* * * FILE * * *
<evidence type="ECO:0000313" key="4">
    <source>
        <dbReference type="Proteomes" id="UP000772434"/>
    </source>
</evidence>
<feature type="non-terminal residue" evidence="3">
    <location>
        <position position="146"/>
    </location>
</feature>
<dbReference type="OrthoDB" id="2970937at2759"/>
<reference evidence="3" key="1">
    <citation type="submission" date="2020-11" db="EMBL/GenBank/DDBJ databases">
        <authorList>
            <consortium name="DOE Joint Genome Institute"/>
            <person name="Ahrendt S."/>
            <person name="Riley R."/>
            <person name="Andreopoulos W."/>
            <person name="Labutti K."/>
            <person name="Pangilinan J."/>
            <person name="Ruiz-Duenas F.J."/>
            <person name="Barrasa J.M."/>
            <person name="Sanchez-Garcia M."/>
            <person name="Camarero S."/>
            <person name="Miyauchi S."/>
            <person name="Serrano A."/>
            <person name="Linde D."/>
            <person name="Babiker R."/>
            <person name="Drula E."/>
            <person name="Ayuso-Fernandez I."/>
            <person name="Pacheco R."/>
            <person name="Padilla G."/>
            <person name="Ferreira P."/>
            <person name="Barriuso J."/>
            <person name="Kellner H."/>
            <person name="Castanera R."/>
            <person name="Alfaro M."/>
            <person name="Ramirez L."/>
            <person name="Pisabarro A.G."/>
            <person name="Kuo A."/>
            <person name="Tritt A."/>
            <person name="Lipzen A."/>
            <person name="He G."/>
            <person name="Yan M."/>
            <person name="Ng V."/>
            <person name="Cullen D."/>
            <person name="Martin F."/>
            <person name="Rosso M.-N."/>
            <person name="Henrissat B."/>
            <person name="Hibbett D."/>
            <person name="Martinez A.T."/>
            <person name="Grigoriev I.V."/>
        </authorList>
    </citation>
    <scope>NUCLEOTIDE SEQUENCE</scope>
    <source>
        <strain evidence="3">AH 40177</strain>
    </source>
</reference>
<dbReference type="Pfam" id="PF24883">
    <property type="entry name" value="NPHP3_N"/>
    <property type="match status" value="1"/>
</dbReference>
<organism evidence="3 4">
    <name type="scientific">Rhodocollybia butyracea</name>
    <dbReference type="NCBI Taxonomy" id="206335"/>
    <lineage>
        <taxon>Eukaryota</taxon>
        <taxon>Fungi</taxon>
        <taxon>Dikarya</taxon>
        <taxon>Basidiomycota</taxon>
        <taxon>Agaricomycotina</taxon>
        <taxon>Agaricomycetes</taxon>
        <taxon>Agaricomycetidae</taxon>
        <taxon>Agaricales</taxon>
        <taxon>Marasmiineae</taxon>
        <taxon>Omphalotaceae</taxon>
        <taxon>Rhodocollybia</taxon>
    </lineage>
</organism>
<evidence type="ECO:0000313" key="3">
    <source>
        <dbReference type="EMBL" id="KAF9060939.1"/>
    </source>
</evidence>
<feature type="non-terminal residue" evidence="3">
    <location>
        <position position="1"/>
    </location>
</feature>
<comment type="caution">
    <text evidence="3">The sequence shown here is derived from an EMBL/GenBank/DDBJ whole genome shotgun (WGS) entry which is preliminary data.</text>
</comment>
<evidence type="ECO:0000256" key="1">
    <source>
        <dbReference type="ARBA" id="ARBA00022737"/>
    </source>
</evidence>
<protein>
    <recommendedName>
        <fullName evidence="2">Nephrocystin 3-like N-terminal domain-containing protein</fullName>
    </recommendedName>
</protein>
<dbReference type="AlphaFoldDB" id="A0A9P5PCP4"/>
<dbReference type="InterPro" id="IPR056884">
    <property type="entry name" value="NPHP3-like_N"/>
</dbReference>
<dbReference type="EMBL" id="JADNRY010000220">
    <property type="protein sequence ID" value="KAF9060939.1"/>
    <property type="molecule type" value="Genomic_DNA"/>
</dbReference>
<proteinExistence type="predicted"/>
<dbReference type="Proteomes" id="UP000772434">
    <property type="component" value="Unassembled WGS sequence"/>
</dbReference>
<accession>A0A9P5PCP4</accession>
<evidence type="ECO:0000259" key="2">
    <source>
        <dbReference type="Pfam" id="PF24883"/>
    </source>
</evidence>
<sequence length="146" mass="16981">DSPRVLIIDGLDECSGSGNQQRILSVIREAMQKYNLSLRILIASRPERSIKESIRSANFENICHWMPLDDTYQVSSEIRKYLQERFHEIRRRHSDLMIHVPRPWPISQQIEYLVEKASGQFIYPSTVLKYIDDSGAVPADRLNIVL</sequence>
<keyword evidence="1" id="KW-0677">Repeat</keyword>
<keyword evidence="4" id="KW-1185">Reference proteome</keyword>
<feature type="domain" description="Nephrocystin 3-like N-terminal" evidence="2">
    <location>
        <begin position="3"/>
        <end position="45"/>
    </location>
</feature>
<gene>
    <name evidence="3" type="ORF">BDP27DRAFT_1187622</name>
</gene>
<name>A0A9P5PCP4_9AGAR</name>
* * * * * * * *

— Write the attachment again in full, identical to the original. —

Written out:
<evidence type="ECO:0000313" key="4">
    <source>
        <dbReference type="Proteomes" id="UP000772434"/>
    </source>
</evidence>
<feature type="non-terminal residue" evidence="3">
    <location>
        <position position="146"/>
    </location>
</feature>
<dbReference type="OrthoDB" id="2970937at2759"/>
<reference evidence="3" key="1">
    <citation type="submission" date="2020-11" db="EMBL/GenBank/DDBJ databases">
        <authorList>
            <consortium name="DOE Joint Genome Institute"/>
            <person name="Ahrendt S."/>
            <person name="Riley R."/>
            <person name="Andreopoulos W."/>
            <person name="Labutti K."/>
            <person name="Pangilinan J."/>
            <person name="Ruiz-Duenas F.J."/>
            <person name="Barrasa J.M."/>
            <person name="Sanchez-Garcia M."/>
            <person name="Camarero S."/>
            <person name="Miyauchi S."/>
            <person name="Serrano A."/>
            <person name="Linde D."/>
            <person name="Babiker R."/>
            <person name="Drula E."/>
            <person name="Ayuso-Fernandez I."/>
            <person name="Pacheco R."/>
            <person name="Padilla G."/>
            <person name="Ferreira P."/>
            <person name="Barriuso J."/>
            <person name="Kellner H."/>
            <person name="Castanera R."/>
            <person name="Alfaro M."/>
            <person name="Ramirez L."/>
            <person name="Pisabarro A.G."/>
            <person name="Kuo A."/>
            <person name="Tritt A."/>
            <person name="Lipzen A."/>
            <person name="He G."/>
            <person name="Yan M."/>
            <person name="Ng V."/>
            <person name="Cullen D."/>
            <person name="Martin F."/>
            <person name="Rosso M.-N."/>
            <person name="Henrissat B."/>
            <person name="Hibbett D."/>
            <person name="Martinez A.T."/>
            <person name="Grigoriev I.V."/>
        </authorList>
    </citation>
    <scope>NUCLEOTIDE SEQUENCE</scope>
    <source>
        <strain evidence="3">AH 40177</strain>
    </source>
</reference>
<dbReference type="Pfam" id="PF24883">
    <property type="entry name" value="NPHP3_N"/>
    <property type="match status" value="1"/>
</dbReference>
<organism evidence="3 4">
    <name type="scientific">Rhodocollybia butyracea</name>
    <dbReference type="NCBI Taxonomy" id="206335"/>
    <lineage>
        <taxon>Eukaryota</taxon>
        <taxon>Fungi</taxon>
        <taxon>Dikarya</taxon>
        <taxon>Basidiomycota</taxon>
        <taxon>Agaricomycotina</taxon>
        <taxon>Agaricomycetes</taxon>
        <taxon>Agaricomycetidae</taxon>
        <taxon>Agaricales</taxon>
        <taxon>Marasmiineae</taxon>
        <taxon>Omphalotaceae</taxon>
        <taxon>Rhodocollybia</taxon>
    </lineage>
</organism>
<evidence type="ECO:0000313" key="3">
    <source>
        <dbReference type="EMBL" id="KAF9060939.1"/>
    </source>
</evidence>
<feature type="non-terminal residue" evidence="3">
    <location>
        <position position="1"/>
    </location>
</feature>
<comment type="caution">
    <text evidence="3">The sequence shown here is derived from an EMBL/GenBank/DDBJ whole genome shotgun (WGS) entry which is preliminary data.</text>
</comment>
<evidence type="ECO:0000256" key="1">
    <source>
        <dbReference type="ARBA" id="ARBA00022737"/>
    </source>
</evidence>
<protein>
    <recommendedName>
        <fullName evidence="2">Nephrocystin 3-like N-terminal domain-containing protein</fullName>
    </recommendedName>
</protein>
<dbReference type="AlphaFoldDB" id="A0A9P5PCP4"/>
<dbReference type="InterPro" id="IPR056884">
    <property type="entry name" value="NPHP3-like_N"/>
</dbReference>
<dbReference type="EMBL" id="JADNRY010000220">
    <property type="protein sequence ID" value="KAF9060939.1"/>
    <property type="molecule type" value="Genomic_DNA"/>
</dbReference>
<proteinExistence type="predicted"/>
<dbReference type="Proteomes" id="UP000772434">
    <property type="component" value="Unassembled WGS sequence"/>
</dbReference>
<accession>A0A9P5PCP4</accession>
<evidence type="ECO:0000259" key="2">
    <source>
        <dbReference type="Pfam" id="PF24883"/>
    </source>
</evidence>
<sequence length="146" mass="16981">DSPRVLIIDGLDECSGSGNQQRILSVIREAMQKYNLSLRILIASRPERSIKESIRSANFENICHWMPLDDTYQVSSEIRKYLQERFHEIRRRHSDLMIHVPRPWPISQQIEYLVEKASGQFIYPSTVLKYIDDSGAVPADRLNIVL</sequence>
<keyword evidence="1" id="KW-0677">Repeat</keyword>
<keyword evidence="4" id="KW-1185">Reference proteome</keyword>
<feature type="domain" description="Nephrocystin 3-like N-terminal" evidence="2">
    <location>
        <begin position="3"/>
        <end position="45"/>
    </location>
</feature>
<gene>
    <name evidence="3" type="ORF">BDP27DRAFT_1187622</name>
</gene>
<name>A0A9P5PCP4_9AGAR</name>